What’s fair to women should be fair to men. A good boss recognizes we all have personal obligations in our lives outside work and sometimes these make focusing on work difficult. As in, if you have children and are the primary caregiver this is just a part of who you are. But it doesn’t mean you should be held to lower standards than everyone around you or be allowed to skip work for PTA meetings and whine and cry about your kids’ issues every day of the week. However, it should mean you’re allowed to casually discuss your children on the job much as sports or music or entertainment or videogames might get discussed by your colleagues (yes I realize children are more than a “hobby” like these other items). It means that just because you have kids doesn’t mean someone else isn’t quietly suffering from a serious health problem that takes them away from work. It’s not a fair system because not everyone will have the same level of obligations outside of work. But I am Genomic Repairmen, I don’t need my boss to hold my hand or hear my sob stories. I have friends and family for that reason and I keep the excessive emotional aspects of my life away from work.

  11. FrauTech Says:

    Sorry that’s “*with Genomic Repairmen”, hopefully I don’t have some sort of personality disorder today.

  12. beatrice Says:

    thanks frautech for putting your grain of wisodm so nicely

  13. beatrice Says:

    oops, i meant wisdom

  14. El Picador Says:

    Who is the NFL cheerleader in this scenario?

  15. anonymous Says:

    What do you do with a poisonous lab member like the situation described by FSP? Do you call them out on it and ask them what their problem is? If so you’re getting involved with them personally more than you seem to advocate. If not, you’re allowing the persistence of a poisonous lab environment.

    It’s not possible to completely avoid discussing people’s problems, nor is there typically a clearcut line between personal issues and professional ones.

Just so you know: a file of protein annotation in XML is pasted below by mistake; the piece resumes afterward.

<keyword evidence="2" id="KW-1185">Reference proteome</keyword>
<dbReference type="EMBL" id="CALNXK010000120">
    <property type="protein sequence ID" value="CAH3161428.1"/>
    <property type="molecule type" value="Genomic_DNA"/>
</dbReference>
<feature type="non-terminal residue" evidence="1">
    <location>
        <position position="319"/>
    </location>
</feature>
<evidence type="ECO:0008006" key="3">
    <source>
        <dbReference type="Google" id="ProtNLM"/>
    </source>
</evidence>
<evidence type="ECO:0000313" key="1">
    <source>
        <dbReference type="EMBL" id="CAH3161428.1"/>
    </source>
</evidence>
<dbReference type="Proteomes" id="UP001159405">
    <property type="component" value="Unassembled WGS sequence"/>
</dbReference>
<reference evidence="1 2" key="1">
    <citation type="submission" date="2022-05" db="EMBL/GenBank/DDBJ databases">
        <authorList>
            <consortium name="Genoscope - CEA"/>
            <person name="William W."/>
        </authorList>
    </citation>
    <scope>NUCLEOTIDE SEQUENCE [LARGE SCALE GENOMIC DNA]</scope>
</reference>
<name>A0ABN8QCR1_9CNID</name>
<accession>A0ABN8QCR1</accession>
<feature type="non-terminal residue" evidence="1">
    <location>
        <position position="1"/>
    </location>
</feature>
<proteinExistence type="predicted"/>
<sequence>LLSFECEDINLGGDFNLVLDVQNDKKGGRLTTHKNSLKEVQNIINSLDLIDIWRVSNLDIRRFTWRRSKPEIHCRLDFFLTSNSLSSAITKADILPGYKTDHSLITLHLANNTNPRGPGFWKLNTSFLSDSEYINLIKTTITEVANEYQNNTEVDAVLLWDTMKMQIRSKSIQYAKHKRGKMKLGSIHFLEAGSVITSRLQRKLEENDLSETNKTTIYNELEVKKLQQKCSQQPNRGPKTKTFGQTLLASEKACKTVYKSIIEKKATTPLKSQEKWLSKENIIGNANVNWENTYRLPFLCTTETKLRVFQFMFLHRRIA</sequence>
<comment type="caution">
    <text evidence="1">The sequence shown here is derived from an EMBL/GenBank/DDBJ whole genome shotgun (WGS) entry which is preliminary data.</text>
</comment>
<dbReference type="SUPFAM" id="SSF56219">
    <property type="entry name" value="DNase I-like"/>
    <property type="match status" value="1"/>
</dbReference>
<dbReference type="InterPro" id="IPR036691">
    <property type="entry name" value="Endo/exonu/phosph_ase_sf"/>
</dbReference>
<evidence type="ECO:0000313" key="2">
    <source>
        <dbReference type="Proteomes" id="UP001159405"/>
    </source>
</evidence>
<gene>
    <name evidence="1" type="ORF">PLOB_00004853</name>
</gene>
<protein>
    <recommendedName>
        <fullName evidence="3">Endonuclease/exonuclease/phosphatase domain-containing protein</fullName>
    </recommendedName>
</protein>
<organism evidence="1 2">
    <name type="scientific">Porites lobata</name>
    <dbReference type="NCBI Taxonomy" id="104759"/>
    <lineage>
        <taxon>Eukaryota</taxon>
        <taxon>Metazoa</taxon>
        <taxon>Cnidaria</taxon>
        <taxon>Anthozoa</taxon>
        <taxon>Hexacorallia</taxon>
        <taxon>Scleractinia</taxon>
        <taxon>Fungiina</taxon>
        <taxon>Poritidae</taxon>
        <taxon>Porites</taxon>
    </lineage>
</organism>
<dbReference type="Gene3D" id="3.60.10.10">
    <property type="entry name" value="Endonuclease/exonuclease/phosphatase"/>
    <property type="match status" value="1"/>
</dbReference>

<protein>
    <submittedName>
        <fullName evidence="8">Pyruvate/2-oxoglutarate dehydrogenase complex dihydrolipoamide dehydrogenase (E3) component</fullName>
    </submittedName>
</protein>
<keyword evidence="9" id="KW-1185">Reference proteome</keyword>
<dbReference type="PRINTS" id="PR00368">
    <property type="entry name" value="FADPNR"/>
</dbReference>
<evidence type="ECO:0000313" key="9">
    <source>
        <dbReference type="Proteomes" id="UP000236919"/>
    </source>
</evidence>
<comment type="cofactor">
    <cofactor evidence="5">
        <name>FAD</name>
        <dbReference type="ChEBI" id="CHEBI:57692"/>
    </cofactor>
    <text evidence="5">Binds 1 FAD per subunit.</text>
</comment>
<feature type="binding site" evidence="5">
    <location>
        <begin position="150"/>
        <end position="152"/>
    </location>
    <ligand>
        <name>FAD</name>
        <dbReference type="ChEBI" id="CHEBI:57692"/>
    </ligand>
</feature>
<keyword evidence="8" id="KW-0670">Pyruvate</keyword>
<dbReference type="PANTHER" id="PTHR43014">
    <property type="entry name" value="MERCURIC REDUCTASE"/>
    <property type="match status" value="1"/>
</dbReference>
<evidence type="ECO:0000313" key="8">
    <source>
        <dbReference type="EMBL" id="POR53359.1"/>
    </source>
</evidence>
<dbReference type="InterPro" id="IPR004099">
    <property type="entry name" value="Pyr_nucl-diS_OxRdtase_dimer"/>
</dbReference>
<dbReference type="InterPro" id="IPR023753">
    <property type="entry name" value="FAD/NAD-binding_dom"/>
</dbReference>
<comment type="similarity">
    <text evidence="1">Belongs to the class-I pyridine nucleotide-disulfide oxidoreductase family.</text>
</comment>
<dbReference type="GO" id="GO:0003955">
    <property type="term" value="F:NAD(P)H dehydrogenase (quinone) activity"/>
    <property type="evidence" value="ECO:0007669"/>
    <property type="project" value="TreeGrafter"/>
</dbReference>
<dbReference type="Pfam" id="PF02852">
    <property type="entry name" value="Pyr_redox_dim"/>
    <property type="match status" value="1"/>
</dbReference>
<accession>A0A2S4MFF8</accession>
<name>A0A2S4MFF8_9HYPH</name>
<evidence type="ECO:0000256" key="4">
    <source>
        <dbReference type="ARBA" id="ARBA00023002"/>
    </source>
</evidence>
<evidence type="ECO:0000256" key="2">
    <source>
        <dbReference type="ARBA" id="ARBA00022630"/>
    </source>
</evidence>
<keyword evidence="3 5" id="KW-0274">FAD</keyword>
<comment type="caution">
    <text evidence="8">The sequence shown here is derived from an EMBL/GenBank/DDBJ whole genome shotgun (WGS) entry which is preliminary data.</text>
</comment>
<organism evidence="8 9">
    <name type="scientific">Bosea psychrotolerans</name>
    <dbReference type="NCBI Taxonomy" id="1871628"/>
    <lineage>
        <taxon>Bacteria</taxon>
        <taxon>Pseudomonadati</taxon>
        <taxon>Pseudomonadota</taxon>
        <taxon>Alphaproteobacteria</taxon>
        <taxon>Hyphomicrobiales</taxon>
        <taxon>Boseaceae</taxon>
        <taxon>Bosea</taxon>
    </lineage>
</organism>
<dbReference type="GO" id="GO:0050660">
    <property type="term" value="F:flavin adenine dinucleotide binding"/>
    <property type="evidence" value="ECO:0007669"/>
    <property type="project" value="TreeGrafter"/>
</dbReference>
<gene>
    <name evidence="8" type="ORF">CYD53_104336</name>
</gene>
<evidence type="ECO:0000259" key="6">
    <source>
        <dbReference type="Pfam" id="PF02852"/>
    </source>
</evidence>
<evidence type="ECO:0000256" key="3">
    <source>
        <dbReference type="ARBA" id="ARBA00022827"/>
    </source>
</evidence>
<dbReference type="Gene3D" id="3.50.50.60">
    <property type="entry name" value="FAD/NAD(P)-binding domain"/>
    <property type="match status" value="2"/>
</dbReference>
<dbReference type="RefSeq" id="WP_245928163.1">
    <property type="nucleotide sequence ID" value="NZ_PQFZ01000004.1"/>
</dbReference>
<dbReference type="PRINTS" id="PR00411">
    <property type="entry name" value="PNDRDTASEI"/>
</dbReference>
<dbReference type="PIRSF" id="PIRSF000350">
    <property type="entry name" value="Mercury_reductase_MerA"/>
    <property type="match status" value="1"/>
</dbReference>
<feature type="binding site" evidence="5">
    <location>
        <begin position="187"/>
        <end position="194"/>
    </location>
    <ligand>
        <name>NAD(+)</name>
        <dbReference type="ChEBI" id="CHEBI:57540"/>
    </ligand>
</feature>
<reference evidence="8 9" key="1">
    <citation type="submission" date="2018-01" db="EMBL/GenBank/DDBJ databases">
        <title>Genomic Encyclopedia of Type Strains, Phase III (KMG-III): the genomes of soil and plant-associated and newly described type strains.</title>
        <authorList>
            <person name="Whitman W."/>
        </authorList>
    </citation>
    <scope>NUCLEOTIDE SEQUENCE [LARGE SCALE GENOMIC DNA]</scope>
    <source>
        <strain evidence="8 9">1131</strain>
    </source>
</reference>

16. tideliar Says:

    “What do you do with a poisonous lab member like the situation described by FSP?”

    You take ’em outside, work ’em over with a baseball bat and then put the boot in. Metaphorically of course.

  17. becca Says:

    Oddly “coach” is probably the role closest to how I think of ideal PI behavior. Though I wonder if the real hazard is trying to be *liked* by your trainees all the time. That works about as well as trying to be your kid’s bff at all times.
    I also suspect that, as a practical matter, it’s often less like coaching a team sport and more like coaching an individual sport.

    Of course the NFL, and all the sexist machismo (and not-coincidentally anti-nurturing) connotations can go fucke themselves.

    “Who is the NFL cheerleader in this scenario?”
    Usually, from what I’ve seen, the women in the lab as well as outside of it are expected to not only play the game, but also encourage everyone else in playing in a cheerful manner and pick up all the nurturing slack left by lazy-d00dly PIs like CPP.

  18. Genomic Repairman Says:

    You cut off the infected arm (poisonous lab member) to save the arm. Pin a twenty dollar bill to their collar and tell em to get the fuck out

  19. Genomic Repairman Says:

    Fuck I meant cut off the arm to save the body…

  20. Spiny Norman Says: